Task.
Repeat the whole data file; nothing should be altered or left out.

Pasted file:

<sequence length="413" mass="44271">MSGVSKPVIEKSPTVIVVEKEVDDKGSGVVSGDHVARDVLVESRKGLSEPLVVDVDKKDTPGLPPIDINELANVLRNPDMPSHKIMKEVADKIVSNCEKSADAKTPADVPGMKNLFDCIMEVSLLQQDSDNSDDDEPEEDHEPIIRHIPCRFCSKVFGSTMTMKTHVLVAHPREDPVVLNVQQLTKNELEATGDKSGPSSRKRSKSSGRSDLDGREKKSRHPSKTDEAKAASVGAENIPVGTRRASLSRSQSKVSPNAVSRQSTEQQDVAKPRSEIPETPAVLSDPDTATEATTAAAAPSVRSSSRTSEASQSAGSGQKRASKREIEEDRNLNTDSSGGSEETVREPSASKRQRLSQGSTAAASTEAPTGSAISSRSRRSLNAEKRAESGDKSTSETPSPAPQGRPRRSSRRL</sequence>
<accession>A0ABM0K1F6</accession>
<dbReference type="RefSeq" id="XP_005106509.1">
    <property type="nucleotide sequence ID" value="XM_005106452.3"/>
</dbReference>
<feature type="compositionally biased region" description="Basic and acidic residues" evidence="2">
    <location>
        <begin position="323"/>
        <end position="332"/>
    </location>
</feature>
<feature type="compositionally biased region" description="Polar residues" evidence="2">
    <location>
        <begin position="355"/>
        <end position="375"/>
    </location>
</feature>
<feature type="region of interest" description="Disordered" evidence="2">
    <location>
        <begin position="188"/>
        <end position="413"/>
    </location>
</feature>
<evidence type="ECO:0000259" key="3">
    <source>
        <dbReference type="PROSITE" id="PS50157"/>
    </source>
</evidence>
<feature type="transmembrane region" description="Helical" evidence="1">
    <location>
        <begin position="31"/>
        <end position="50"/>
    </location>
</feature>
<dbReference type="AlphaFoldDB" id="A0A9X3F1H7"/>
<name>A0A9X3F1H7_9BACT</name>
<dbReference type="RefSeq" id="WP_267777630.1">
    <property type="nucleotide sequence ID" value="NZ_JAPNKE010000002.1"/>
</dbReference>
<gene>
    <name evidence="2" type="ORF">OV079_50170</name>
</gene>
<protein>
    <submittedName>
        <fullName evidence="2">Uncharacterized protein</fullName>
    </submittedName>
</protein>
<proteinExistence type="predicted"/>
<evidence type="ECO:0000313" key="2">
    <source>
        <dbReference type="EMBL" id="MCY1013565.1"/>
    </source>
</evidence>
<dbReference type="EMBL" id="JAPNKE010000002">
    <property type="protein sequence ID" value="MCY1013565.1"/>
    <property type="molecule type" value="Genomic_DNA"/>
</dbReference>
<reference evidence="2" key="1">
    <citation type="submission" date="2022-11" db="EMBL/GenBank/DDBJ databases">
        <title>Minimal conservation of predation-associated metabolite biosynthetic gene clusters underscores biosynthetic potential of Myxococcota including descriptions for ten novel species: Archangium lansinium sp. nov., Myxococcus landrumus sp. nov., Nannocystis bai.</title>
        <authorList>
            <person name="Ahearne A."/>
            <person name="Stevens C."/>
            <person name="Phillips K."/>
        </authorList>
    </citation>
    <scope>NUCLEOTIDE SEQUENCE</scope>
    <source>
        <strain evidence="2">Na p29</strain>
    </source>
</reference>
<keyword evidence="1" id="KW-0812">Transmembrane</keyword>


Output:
<sequence length="413" mass="44271">MSGVSKPVIEKSPTVIVVEKEVDDKGSGVVSGDHVARDVLVESRKGLSEPLVVDVDKKDTPGLPPIDINELANVLRNPDMPSHKIMKEVADKIVSNCEKSADAKTPADVPGMKNLFDCIMEVSLLQQDSDNSDDDEPEEDHEPIIRHIPCRFCSKVFGSTMTMKTHVLVAHPREDPVVLNVQQLTKNELEATGDKSGPSSRKRSKSSGRSDLDGREKKSRHPSKTDEAKAASVGAENIPVGTRRASLSRSQSKVSPNAVSRQSTEQQDVAKPRSEIPETPAVLSDPDTATEATTAAAAPSVRSSSRTSEASQSAGSGQKRASKREIEEDRNLNTDSSGGSEETVREPSASKRQRLSQGSTAAASTEAPTGSAISSRSRRSLNAEKRAESGDKSTSETPSPAPQGRPRRSSRRL</sequence>
<accession>A0ABM0K1F6</accession>
<dbReference type="RefSeq" id="XP_005106509.1">
    <property type="nucleotide sequence ID" value="XM_005106452.3"/>
</dbReference>
<feature type="compositionally biased region" description="Basic and acidic residues" evidence="2">
    <location>
        <begin position="323"/>
        <end position="332"/>
    </location>
</feature>
<feature type="compositionally biased region" description="Polar residues" evidence="2">
    <location>
        <begin position="355"/>
        <end position="375"/>
    </location>
</feature>
<feature type="region of interest" description="Disordered" evidence="2">
    <location>
        <begin position="188"/>
        <end position="413"/>
    </location>
</feature>
<evidence type="ECO:0000259" key="3">
    <source>
        <dbReference type="PROSITE" id="PS50157"/>
    </source>
</evidence>
<feature type="transmembrane region" description="Helical" evidence="1">
    <location>
        <begin position="31"/>
        <end position="50"/>
    </location>
</feature>
<dbReference type="AlphaFoldDB" id="A0A9X3F1H7"/>
<name>A0A9X3F1H7_9BACT</name>
<dbReference type="RefSeq" id="WP_267777630.1">
    <property type="nucleotide sequence ID" value="NZ_JAPNKE010000002.1"/>
</dbReference>
<gene>
    <name evidence="2" type="ORF">OV079_50170</name>
</gene>
<protein>
    <submittedName>
        <fullName evidence="2">Uncharacterized protein</fullName>
    </submittedName>
</protein>
<proteinExistence type="predicted"/>
<evidence type="ECO:0000313" key="2">
    <source>
        <dbReference type="EMBL" id="MCY1013565.1"/>
    </source>
</evidence>
<dbReference type="EMBL" id="JAPNKE010000002">
    <property type="protein sequence ID" value="MCY1013565.1"/>
    <property type="molecule type" value="Genomic_DNA"/>
</dbReference>
<reference evidence="2" key="1">
    <citation type="submission" date="2022-11" db="EMBL/GenBank/DDBJ databases">
        <title>Minimal conservation of predation-associated metabolite biosynthetic gene clusters underscores biosynthetic potential of Myxococcota including descriptions for ten novel species: Archangium lansinium sp. nov., Myxococcus landrumus sp. nov., Nannocystis bai.</title>
        <authorList>
            <person name="Ahearne A."/>
            <person name="Stevens C."/>
            <person name="Phillips K."/>
        </authorList>
    </citation>
    <scope>NUCLEOTIDE SEQUENCE</scope>
    <source>
        <strain evidence="2">Na p29</strain>
    </source>
</reference>
<keyword evidence="1" id="KW-0812">Transmembrane</keyword>